Drunk Noah

Genesis 9:18-29

What if you were the last person standing? If a war broke out, or there was a disastrous plague, or the Left Behind series was actually biblical (it's not) and you were the last person on earth after all the righteous people are taken to heaven? How would you react?

Any Twilight Zone fans here? I am a huge fan. On just about every top 10 Twilight Zone episodes you'll find the one with this guy:

This is Henry Bemis, portrayed by the late Burgess Meredith. The episode is called "Time Enough At Last." It was the eighth episode, and aired Nov 20, 1959. It's the story of a bank teller who loves to read. He has books stashed everywhere: at work, at home. Whenever he has an extra second to himself he is reading Oliver Twist or something else. But there are always commitments to get in the way of his reading. Customers at the bank. Dinner parties with his wife.

Then one day, as Henry Bemis is reading in the bank vault during his lunch break, a nuclear bomb explodes over his town. And he is the only survivor. Initially he grieves for his wife and the rest of humanity, until he stumbles in to the town library. He realizes: no more waiting in line. No more restrictions on how long to keep a book. No more rules or commitments of any kind. It's just Henry Bemis and every book every written. With each passing second, he accepts his new life with joy.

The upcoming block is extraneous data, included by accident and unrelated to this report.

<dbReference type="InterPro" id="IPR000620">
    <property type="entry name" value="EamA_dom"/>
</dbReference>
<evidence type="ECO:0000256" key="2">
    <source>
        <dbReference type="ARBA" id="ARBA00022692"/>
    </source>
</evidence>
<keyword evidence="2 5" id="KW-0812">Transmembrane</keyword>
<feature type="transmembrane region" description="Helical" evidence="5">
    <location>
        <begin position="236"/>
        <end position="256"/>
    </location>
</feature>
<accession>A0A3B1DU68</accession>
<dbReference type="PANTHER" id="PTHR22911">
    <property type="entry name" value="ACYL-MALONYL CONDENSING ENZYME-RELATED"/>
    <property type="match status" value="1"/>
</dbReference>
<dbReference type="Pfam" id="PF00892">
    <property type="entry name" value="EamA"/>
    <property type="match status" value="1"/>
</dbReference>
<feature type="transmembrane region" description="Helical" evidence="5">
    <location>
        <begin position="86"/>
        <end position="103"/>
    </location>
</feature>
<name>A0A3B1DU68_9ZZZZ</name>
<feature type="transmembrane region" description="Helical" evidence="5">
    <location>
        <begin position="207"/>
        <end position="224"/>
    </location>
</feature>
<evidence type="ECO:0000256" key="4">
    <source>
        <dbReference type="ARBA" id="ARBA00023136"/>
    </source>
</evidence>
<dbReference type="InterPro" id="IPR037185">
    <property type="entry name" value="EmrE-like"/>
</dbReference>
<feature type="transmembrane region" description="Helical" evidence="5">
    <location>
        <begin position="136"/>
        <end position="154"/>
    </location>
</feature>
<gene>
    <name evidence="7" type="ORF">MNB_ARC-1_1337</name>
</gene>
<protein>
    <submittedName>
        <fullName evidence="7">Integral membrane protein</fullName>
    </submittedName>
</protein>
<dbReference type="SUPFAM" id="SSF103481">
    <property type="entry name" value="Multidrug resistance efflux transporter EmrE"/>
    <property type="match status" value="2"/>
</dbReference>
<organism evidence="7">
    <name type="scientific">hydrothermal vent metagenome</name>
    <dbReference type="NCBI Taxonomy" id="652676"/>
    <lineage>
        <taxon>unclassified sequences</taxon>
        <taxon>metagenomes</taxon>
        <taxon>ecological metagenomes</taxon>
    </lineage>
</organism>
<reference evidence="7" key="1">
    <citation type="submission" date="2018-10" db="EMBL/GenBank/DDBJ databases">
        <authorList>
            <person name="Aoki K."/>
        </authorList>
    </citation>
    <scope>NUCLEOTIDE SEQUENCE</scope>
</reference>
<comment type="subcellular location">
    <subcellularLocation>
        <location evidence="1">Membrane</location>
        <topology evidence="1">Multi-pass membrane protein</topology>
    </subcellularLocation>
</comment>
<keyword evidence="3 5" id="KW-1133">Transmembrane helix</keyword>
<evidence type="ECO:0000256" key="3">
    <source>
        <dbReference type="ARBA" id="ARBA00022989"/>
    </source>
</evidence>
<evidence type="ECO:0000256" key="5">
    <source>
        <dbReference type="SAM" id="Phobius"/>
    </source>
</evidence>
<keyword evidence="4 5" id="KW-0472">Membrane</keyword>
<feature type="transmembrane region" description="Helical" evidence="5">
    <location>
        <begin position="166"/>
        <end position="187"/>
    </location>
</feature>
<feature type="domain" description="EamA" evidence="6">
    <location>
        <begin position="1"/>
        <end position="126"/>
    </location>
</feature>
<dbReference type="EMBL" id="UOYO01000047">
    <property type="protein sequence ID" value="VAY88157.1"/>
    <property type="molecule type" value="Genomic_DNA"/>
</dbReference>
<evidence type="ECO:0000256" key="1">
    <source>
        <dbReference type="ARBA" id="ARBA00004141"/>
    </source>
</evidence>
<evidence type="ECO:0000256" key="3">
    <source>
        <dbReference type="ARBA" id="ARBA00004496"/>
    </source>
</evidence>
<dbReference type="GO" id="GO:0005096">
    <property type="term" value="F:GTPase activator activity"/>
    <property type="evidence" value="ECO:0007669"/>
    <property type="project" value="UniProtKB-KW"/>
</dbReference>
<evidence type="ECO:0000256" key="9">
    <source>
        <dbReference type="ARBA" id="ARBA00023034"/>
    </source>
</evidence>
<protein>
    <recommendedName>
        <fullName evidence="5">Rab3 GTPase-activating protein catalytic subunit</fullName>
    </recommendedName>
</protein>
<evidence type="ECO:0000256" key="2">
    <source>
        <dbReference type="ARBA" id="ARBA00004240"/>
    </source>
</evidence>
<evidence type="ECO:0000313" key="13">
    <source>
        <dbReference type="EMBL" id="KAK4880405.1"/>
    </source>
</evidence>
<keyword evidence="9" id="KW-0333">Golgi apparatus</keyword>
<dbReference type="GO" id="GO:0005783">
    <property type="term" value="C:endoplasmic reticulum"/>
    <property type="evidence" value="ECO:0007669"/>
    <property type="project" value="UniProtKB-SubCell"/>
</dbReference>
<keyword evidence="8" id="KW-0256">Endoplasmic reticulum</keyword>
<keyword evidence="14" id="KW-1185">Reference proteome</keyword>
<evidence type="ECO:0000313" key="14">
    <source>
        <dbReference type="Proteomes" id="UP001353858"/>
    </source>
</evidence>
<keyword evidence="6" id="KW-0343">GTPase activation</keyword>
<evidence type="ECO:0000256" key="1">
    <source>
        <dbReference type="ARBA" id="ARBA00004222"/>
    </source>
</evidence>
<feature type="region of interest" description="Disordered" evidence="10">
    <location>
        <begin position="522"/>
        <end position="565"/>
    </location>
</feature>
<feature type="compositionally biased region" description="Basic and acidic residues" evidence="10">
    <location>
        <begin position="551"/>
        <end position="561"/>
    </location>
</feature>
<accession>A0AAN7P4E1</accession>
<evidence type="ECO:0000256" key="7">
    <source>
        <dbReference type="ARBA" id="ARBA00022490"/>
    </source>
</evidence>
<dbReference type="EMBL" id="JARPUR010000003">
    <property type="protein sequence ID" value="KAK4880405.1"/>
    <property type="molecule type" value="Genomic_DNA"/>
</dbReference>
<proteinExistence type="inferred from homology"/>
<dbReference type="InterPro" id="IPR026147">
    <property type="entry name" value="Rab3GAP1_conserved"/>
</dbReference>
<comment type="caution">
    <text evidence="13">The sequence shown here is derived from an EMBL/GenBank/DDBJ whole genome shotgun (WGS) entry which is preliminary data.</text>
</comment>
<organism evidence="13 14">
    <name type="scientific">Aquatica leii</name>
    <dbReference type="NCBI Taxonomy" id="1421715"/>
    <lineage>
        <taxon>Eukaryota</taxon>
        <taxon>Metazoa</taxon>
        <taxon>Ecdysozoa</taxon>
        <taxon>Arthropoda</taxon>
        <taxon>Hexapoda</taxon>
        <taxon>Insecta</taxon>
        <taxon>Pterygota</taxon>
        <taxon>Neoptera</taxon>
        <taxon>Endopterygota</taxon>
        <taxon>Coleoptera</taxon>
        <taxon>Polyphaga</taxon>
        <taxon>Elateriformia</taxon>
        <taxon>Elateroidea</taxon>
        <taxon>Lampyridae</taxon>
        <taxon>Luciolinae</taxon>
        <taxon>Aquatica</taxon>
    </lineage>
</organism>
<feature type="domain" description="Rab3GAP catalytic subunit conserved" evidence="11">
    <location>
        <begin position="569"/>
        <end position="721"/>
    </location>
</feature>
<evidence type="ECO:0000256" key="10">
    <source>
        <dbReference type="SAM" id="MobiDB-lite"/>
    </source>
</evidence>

We're continuing our Weird Bible sermon series today, sharing strange Bible stories the youth group encountered on their recent trip to Youth2019. Today we're looking at the Noah story; specifically the story after the Flood. What happened next?